Bombay, 1885 to 1890: A Study in Indian Administration

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H. Frowde, 1892 - Bombay (India : State) - 504 pages
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Page 503 - One of the most important as well as most interesting works which the records of Indian literature can show.
Page 145 - Books are scarce, and the common ones probably ill chosen, but there exist in the Hindoo languages many tales and fables that would be generally read, and that would circulate sound morals. There must be religious books tending more directly to the same end. If many of these were printed and distributed cheaply or gratuitously, the effect would, without doubt, be great and beneficial. It would, however, be indispensable that they should be purely Hindoo. We might silently omit all precepts of questionable...
Page 134 - After this the boys who can write trace the letters of their kittas, or copy slips with a dry pen, the object of this exercise being to give free play to the fingers and wrist, and to accustom them to the sweep of the letters. When the tracing lesson is over, the boys begin to write copies ; and the youngest children, who have been hitherto merely looking on, are taken in hand either by the master's son, or by one of the elder pupils. The master himself generally confines his attention to one or...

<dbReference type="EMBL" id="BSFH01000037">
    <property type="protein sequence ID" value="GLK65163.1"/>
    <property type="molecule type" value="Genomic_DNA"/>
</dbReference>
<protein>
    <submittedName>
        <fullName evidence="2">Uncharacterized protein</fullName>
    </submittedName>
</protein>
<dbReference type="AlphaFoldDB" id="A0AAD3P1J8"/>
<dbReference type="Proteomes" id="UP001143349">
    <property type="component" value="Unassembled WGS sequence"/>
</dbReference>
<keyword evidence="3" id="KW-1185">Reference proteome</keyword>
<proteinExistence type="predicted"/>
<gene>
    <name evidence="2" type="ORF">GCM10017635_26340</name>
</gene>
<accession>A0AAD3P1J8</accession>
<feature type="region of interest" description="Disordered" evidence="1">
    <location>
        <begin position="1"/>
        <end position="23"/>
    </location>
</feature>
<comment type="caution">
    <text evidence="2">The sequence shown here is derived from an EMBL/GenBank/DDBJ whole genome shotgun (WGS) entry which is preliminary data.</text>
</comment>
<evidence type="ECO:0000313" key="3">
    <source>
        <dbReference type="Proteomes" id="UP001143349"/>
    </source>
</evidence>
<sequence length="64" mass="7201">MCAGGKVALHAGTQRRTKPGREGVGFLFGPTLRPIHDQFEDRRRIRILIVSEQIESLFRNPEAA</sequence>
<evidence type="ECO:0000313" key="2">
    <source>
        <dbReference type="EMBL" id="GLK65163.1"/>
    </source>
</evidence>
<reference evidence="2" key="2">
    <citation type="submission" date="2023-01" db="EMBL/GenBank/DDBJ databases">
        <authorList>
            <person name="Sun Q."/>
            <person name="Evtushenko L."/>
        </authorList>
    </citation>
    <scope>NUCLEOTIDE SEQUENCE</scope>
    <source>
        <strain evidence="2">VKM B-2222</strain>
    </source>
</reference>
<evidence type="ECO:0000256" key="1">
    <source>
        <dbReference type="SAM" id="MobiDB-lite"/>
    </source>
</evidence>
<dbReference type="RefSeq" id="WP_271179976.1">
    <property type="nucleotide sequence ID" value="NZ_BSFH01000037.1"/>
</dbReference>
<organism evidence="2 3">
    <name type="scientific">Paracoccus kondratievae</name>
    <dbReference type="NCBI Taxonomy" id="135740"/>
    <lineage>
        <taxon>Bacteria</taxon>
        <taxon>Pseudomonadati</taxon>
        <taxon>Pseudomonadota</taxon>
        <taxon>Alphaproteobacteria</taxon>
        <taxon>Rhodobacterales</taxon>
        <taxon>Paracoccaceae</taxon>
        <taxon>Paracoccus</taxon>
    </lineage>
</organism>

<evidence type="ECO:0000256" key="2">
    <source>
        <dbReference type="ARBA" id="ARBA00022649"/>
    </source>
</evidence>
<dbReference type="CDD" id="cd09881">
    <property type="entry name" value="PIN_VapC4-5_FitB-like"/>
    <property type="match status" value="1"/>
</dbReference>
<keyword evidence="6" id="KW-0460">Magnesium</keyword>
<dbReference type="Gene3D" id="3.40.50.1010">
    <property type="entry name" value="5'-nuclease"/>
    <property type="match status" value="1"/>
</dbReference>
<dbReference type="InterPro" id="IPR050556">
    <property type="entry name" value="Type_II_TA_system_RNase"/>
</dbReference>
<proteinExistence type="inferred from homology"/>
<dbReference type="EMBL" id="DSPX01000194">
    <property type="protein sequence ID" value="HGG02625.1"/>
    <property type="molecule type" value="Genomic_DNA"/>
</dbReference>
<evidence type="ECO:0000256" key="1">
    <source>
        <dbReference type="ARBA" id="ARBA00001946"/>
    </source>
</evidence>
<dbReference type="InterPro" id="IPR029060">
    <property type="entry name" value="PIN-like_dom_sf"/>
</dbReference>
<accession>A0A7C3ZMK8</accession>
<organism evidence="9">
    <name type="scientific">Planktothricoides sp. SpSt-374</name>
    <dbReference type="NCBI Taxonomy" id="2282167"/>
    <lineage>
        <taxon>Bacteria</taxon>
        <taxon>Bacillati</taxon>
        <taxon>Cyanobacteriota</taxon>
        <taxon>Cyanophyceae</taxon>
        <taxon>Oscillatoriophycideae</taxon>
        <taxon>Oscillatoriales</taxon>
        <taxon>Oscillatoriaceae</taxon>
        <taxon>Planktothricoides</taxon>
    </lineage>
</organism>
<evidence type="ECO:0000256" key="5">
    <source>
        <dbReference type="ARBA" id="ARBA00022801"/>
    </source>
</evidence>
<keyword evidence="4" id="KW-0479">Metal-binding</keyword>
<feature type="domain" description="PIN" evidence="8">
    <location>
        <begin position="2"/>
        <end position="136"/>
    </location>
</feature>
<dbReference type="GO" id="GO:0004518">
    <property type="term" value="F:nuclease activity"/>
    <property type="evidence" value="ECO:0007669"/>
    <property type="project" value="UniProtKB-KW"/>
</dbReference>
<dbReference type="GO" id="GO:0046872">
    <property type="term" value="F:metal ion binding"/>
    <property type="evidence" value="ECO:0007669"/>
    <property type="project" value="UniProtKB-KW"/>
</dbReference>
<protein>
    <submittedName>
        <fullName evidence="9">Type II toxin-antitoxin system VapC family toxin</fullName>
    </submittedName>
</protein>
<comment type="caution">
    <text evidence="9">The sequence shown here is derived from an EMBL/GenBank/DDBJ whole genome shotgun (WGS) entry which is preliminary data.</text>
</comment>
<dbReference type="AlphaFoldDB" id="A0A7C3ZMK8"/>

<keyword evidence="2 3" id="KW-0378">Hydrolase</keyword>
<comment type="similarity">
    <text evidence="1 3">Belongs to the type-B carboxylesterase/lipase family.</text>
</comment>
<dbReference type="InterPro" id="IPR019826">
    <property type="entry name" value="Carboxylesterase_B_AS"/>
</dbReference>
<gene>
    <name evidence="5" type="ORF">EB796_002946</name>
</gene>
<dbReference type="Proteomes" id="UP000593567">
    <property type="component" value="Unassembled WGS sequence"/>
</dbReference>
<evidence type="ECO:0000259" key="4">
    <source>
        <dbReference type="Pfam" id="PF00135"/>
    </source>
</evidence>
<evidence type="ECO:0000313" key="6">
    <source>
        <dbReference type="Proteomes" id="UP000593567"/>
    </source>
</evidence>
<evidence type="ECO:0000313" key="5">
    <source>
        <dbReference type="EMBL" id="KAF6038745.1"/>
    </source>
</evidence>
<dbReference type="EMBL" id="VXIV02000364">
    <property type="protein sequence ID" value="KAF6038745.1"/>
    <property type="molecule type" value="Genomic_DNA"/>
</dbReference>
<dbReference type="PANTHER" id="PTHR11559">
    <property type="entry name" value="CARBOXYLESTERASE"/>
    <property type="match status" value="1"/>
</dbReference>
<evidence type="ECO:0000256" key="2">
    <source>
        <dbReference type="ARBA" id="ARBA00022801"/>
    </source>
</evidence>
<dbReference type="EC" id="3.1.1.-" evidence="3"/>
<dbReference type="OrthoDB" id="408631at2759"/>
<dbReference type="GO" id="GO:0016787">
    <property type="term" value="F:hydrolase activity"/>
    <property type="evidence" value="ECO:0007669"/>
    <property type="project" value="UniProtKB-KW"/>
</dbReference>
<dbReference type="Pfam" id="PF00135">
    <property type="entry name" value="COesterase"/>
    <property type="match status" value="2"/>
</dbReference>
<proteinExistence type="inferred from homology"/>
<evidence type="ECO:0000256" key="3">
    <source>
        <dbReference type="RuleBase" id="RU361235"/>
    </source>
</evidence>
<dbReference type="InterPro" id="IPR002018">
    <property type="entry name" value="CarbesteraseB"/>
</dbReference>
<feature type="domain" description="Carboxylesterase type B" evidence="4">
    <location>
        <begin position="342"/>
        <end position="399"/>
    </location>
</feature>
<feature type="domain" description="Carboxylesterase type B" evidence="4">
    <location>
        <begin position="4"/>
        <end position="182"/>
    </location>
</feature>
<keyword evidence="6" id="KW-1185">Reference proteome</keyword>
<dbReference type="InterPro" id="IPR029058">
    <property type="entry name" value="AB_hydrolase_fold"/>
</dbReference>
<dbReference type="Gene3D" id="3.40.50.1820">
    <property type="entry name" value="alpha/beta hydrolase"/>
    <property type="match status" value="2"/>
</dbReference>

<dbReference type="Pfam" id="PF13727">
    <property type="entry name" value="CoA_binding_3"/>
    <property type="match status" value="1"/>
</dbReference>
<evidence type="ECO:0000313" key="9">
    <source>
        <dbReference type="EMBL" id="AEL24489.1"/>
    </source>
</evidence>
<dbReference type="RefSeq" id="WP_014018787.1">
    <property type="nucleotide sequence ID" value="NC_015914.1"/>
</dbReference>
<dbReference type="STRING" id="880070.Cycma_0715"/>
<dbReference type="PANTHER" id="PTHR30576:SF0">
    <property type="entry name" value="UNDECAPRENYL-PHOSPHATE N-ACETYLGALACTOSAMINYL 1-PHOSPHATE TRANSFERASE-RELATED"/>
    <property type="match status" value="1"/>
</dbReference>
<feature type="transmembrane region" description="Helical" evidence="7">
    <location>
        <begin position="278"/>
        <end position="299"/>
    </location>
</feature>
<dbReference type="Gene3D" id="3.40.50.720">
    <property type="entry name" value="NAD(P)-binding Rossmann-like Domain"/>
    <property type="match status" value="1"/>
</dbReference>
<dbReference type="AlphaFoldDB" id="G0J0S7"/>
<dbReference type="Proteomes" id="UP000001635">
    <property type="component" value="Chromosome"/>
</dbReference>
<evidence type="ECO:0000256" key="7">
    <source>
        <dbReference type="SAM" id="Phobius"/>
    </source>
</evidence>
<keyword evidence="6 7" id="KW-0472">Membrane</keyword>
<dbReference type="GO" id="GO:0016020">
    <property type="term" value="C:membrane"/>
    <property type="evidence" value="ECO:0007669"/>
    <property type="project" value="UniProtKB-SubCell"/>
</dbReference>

Page 404 - There shall be a Court of Session in every Sessions Division : It shall have power to try any offence and to pass upon any offender any sentence authorized by law, subject to the provisions of this Act.
Page 134 - Each morning at about six o'clock the Pantoji, who is in some cases a Brahman, and the priest of many of the families whose children attend the school, goes round the village and collects his pupils. This process usually occupies some time. At one house the pupil has to be persuaded to come to school ; at another the parents have some special instructions to give the master regarding the refractoriness of their son ; at a third he is asked to administer chastisement on the spot. As soon as he has...
Page 49 - The result is, that the chief is individually and effectively responsible for every act of the Government. The members of Council have only the responsibility of advisers ; but it is always known, from documents capable of being produced, and which if called for by Parliament or public opinion always are produced, what each has advised, and what reasons he gave for his advice: while, from their dignified position, and ostensible participation in all acts of government, they have nearly as strong...

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